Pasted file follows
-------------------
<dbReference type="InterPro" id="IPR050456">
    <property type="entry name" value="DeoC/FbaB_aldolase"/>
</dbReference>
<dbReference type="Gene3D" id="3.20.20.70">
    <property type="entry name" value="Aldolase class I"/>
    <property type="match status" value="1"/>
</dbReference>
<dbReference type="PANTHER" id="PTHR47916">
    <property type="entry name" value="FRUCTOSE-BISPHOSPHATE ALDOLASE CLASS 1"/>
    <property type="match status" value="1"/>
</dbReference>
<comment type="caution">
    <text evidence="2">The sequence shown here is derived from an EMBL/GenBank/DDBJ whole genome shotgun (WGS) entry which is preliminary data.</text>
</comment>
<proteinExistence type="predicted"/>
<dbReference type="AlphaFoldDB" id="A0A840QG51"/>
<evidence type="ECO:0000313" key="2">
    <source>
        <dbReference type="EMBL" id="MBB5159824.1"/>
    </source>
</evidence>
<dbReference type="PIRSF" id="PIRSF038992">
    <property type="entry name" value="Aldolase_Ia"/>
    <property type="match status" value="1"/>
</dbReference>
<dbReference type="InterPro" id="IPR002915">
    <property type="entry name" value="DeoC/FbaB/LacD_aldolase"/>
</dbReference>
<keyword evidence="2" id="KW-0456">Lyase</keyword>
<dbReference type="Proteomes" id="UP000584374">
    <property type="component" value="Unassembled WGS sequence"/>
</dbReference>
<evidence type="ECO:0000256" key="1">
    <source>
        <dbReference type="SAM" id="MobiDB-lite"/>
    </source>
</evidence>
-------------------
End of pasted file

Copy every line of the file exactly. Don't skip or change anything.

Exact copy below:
<dbReference type="InterPro" id="IPR050456">
    <property type="entry name" value="DeoC/FbaB_aldolase"/>
</dbReference>
<dbReference type="Gene3D" id="3.20.20.70">
    <property type="entry name" value="Aldolase class I"/>
    <property type="match status" value="1"/>
</dbReference>
<dbReference type="PANTHER" id="PTHR47916">
    <property type="entry name" value="FRUCTOSE-BISPHOSPHATE ALDOLASE CLASS 1"/>
    <property type="match status" value="1"/>
</dbReference>
<comment type="caution">
    <text evidence="2">The sequence shown here is derived from an EMBL/GenBank/DDBJ whole genome shotgun (WGS) entry which is preliminary data.</text>
</comment>
<proteinExistence type="predicted"/>
<dbReference type="AlphaFoldDB" id="A0A840QG51"/>
<evidence type="ECO:0000313" key="2">
    <source>
        <dbReference type="EMBL" id="MBB5159824.1"/>
    </source>
</evidence>
<dbReference type="PIRSF" id="PIRSF038992">
    <property type="entry name" value="Aldolase_Ia"/>
    <property type="match status" value="1"/>
</dbReference>
<dbReference type="InterPro" id="IPR002915">
    <property type="entry name" value="DeoC/FbaB/LacD_aldolase"/>
</dbReference>
<keyword evidence="2" id="KW-0456">Lyase</keyword>
<dbReference type="Proteomes" id="UP000584374">
    <property type="component" value="Unassembled WGS sequence"/>
</dbReference>
<evidence type="ECO:0000256" key="1">
    <source>
        <dbReference type="SAM" id="MobiDB-lite"/>
    </source>
</evidence>